When implementing AMP, make sure that your website is responsive. Otherwise, AMP won’t work, and you won’t get to experience the benefits of AMP mentioned above.
- AMP works best with a responsive website
You may slowly transition from non-AMP to AMP by selecting pages that matter to your conversions. As a best practice, nevertheless, if not responsive, the remaining pages should be progressive web app for the rest of the pages to perform optimally as well.
For a genuinely AMP-immersive experience, you can implement mobile page acceleration to the entire website.
In theory, the process simply requires you to add a code on the page header that reads:
<link rel=”amphtml” href=https://www.yourdomain.com/url/to/amp/document.html>
This should do the trick.
You select target pages, place the tags, add the code then, test the page. You may use the Structured Data Testing Tool by Google.
The downside is that the cached version of the page must be already stored on Google’s servers. Without this, it is impossible to trace/track back mobile pages to your website.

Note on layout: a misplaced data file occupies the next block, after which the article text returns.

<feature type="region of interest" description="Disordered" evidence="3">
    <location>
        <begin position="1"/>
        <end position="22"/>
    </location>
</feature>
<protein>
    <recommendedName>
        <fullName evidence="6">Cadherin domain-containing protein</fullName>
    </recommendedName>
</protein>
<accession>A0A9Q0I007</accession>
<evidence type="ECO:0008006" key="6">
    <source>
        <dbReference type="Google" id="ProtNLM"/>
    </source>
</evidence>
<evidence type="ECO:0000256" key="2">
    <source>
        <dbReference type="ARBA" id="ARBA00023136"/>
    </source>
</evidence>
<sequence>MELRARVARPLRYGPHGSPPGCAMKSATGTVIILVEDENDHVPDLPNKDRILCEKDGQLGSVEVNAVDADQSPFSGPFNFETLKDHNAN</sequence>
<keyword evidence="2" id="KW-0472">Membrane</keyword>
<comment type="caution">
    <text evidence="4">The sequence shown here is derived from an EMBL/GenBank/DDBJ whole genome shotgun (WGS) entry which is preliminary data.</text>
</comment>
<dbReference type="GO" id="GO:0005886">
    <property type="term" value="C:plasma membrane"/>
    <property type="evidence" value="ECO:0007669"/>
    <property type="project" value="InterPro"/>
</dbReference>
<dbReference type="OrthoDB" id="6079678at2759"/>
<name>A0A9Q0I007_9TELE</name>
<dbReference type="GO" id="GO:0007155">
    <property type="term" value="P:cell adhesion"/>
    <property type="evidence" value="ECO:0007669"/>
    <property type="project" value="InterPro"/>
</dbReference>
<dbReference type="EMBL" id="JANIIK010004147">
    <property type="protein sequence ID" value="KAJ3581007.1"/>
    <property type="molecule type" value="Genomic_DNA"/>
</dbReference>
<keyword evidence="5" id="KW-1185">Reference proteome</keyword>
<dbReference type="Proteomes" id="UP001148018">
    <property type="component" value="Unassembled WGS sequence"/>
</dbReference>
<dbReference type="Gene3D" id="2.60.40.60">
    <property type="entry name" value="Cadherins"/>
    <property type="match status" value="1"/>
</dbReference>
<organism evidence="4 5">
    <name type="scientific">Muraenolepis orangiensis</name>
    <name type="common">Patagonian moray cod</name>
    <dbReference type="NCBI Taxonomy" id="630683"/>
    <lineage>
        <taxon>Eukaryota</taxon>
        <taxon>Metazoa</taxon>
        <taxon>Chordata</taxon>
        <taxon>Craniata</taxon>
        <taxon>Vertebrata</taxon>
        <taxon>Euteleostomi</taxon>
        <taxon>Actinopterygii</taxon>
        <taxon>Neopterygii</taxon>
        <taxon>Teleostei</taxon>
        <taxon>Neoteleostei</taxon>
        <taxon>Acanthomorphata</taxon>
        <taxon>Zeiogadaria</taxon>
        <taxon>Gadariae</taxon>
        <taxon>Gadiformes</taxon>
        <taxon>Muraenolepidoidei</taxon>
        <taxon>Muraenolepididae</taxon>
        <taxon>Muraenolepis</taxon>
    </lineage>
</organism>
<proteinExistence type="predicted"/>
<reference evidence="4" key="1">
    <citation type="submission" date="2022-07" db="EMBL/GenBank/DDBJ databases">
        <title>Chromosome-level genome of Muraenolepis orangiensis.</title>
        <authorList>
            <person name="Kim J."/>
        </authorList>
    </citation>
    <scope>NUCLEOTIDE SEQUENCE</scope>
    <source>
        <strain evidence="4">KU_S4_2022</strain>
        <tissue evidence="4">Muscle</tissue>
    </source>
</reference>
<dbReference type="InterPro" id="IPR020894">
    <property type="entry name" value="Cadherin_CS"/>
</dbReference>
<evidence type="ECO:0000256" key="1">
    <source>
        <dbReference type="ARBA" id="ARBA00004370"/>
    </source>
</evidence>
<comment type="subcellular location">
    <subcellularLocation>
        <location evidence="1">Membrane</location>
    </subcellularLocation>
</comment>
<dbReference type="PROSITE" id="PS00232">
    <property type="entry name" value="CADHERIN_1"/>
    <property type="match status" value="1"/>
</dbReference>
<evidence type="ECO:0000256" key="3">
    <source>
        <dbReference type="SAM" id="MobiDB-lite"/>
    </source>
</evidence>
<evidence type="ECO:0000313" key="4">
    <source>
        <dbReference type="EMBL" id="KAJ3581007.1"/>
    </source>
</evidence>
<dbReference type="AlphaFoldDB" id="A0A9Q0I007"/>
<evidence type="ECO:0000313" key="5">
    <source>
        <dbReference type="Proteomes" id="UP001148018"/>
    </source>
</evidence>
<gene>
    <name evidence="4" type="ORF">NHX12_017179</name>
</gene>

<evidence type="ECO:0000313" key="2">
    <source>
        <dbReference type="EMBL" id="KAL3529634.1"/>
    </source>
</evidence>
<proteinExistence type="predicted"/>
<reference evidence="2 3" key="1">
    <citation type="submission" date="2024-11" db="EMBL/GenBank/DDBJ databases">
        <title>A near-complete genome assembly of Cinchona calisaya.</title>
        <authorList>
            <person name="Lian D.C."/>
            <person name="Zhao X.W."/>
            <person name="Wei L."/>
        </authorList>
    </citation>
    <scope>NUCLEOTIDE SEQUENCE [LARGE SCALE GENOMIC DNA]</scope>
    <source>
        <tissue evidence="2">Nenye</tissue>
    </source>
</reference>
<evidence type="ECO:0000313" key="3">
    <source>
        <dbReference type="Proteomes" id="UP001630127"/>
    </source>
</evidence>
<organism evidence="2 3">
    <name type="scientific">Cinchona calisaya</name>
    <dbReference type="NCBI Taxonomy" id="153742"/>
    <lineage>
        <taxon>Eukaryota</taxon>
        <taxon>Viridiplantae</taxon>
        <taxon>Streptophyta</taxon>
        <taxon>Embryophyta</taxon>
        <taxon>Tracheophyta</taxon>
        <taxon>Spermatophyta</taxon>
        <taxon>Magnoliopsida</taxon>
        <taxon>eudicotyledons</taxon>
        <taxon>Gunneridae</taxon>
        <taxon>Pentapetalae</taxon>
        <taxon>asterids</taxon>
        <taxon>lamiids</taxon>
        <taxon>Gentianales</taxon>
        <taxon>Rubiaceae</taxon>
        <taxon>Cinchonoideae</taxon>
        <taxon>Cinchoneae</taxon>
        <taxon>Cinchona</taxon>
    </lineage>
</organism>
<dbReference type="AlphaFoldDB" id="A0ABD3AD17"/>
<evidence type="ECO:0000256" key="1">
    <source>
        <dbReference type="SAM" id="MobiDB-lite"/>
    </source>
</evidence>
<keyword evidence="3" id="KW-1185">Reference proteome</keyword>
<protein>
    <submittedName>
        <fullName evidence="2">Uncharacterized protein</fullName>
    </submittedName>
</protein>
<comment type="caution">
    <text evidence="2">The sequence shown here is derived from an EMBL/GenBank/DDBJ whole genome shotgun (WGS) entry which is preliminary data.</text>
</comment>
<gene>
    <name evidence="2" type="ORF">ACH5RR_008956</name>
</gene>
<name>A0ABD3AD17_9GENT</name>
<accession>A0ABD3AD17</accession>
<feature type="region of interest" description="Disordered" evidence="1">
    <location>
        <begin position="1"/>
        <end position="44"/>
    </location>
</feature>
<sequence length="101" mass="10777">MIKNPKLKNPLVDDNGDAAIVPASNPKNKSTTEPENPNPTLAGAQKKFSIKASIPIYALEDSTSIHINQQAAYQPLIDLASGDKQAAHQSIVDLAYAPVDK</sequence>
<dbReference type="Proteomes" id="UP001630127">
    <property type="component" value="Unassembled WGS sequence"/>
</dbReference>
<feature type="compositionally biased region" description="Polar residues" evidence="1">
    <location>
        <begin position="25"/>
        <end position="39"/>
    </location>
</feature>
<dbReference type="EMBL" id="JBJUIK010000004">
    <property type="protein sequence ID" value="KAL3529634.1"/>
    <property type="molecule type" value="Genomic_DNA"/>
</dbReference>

When this happens, your developers would need to place the tags and codes manually.
If your website is on WordPress, you only need to install the AMP plugin. You still need to check how each page renders, though. The tags and code do not always work well with plugins. You cannot just set and forget.
You need to create new templates or use the custom style options on WordPress.
- AMP irrelevance is punishable by Google
The goal is to create a substantially similar page that does not deviate much from the original responsive page. Google will remove and exclude pages from the carousel if the page violates this requirement.
AMP is still in its infancy. Nevertheless, contrary to the beliefs, Google would not abandon its implementation because of the mostly positive feedback by both the developers and users. After all, the search giant emphasizes improving UX (user experience).
Having experienced the benefits of AMP, Optimind Technology Solutions is your best AMP development partner. Call us!